Clark acknowledges that the administrative tools have improved since Qualcomm last reviewed its Linux options, but he still thinks Linux would be more costly. "If we started today with the new [tools] coming out we might be in the neighborhood of two [admins] for every one." While the numbers didn't add up for Linux as a Solaris replacement today, Clark is impressed with Linux's overall capabilities and says it will continue to have a place at Qualcomm. "We like the performance and we recognise that throwing a whole bunch of little boxes at things can work really well in certain applications."
Blanchard agrees that Linux doesn't work for every application. He's seen cases where Marriott's IT team has looked at a Linux migration and decided not to proceed. But overall, most of the platforms moving to Linux at Marriott today are high-end Unix systems. He thinks the technology and the tools are sufficient for Marriott's needs. "We started talking about enterprise-class Linux systems ten years ago. It took a while to get that up and running," he says. The strategy now is to continue to redeploy on Linux.
It also helps that Marriott's system vendors are supporting the initiative. Rather than trying to convince the hospitality company to stay on Unix systems and high-end server hardware, both IBM and HP have been helping to make those migrations go smoothly. "Our vendors are very comfortable with this transition," Blanchard says.
For now, however, Unix systems are still very much in the mix as Marriott plans migrations on a case-by-case basis. "We do not have a strategy to just close our eyes and go with one particular platform to the exclusion of all others," he says. Qualcomm is also getting more bang from the buck from its Solaris 10 systems by taking advantage of the operating system's virtualisation technology, Solaris Containers. That feature was also responsible for stopping the Linux transition plans at Bank of New York Mellon in its tracks.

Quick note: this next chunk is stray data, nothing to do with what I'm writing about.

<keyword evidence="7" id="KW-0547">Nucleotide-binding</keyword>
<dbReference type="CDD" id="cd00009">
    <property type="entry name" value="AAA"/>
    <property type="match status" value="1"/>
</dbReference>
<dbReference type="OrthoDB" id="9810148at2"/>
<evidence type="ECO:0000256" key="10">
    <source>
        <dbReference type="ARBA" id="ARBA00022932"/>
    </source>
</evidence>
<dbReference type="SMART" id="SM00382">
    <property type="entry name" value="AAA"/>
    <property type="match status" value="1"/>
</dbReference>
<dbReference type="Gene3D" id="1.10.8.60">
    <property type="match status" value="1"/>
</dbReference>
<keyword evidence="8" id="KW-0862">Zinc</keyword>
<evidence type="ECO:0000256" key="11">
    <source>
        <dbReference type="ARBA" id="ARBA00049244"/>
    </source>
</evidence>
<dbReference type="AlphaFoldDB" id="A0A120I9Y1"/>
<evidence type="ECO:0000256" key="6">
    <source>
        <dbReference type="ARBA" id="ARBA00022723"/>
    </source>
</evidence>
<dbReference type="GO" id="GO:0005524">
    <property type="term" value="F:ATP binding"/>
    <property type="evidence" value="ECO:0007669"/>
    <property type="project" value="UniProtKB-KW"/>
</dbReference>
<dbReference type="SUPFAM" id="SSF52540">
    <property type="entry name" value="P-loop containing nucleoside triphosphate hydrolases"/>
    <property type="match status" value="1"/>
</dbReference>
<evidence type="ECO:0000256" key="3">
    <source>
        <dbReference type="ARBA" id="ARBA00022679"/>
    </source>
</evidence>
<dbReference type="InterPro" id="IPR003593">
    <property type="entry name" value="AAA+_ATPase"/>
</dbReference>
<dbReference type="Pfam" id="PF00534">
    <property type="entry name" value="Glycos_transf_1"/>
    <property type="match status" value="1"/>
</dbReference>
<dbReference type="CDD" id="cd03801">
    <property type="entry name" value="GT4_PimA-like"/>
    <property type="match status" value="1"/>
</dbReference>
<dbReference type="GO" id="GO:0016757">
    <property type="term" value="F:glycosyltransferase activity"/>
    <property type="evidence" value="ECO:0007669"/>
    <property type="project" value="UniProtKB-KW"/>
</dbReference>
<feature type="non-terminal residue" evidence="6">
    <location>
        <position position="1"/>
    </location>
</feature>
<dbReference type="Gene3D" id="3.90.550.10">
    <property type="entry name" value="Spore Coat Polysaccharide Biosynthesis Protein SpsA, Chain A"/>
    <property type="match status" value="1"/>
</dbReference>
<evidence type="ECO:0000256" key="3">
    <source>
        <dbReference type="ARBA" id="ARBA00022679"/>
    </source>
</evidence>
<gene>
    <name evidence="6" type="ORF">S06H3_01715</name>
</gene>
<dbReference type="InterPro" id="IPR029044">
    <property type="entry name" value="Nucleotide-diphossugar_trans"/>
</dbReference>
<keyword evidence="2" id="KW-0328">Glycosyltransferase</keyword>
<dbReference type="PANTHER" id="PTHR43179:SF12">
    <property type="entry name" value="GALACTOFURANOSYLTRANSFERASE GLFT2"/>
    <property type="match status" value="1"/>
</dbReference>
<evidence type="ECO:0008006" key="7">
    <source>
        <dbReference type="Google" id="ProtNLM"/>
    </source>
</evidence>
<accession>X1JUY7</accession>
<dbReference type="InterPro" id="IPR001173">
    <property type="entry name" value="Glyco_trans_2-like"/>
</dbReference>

Dennis Smith, first vice president in the bank's advanced engineering group, says that when he started planning last January, he anticipated a wholesale "replatforming" of all of the Solaris systems at the bank onto Linux servers. That hasn't happened. After transitioning a few systems, Smith decided to bring Sun back in to talk about leveraging its virtualisation technology and began to experiment with Solaris Containers. "We're in the middle of that now," he says.
Sun's Containers technology, which creates virtual machine instances that share a single copy of the operating system, can make for a compelling economy of scale argument, Iams says. It can scale much better than VMware , it is more mature than Parallels' Virtuozzo and it's supported by Sun as part of the core operating system.
With Containers, he says, "You have a much smaller footprint per instance so you get a much higher level of consolidation. While you might a few dozen [virtual machines per physical server] with VMware, with Containers it's hundreds -- or even thousands -- per server." Smith saw enough of a benefit from Containers to change his plans -- but he's still keeping Linux in the picture.
"We won't be as aggressive in re-platforming to Linux as we initially thought," he says. But, he adds, "We feel that both platforms will have a place in our infrastructure."